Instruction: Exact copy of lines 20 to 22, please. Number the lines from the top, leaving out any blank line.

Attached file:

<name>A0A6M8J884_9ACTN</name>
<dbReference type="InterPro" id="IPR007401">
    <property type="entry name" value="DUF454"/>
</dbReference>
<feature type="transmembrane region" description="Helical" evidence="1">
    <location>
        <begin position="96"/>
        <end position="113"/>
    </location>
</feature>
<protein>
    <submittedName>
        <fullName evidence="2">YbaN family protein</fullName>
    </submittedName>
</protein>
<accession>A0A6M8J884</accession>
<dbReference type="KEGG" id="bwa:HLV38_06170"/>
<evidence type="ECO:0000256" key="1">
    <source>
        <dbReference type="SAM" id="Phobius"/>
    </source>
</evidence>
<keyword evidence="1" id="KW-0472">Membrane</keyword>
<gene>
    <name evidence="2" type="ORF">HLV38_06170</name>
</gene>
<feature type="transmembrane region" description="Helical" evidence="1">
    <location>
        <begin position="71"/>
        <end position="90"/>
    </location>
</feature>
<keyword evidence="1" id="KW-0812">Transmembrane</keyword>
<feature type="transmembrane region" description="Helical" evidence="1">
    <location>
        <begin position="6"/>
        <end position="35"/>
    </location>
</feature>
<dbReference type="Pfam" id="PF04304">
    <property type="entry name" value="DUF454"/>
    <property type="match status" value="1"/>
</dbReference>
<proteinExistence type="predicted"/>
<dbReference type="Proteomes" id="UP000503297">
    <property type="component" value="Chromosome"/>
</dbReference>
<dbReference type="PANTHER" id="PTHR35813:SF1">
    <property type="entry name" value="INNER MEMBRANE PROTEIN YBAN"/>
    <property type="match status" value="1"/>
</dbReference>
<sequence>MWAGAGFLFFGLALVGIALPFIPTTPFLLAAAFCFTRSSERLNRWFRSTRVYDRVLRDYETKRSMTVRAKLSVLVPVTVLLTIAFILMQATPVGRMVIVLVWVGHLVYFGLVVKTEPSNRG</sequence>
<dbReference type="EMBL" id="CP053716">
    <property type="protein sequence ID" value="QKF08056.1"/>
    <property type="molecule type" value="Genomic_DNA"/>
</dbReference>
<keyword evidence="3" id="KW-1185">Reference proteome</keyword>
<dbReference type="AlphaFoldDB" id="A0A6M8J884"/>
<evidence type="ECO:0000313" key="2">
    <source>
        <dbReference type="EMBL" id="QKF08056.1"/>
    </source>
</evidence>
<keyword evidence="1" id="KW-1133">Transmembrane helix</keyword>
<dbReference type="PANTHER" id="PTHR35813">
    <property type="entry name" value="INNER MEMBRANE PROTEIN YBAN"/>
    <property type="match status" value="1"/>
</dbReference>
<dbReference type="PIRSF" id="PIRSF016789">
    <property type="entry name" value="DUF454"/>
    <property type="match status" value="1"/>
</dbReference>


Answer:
        <dbReference type="SAM" id="Phobius"/>
    </source>
</evidence>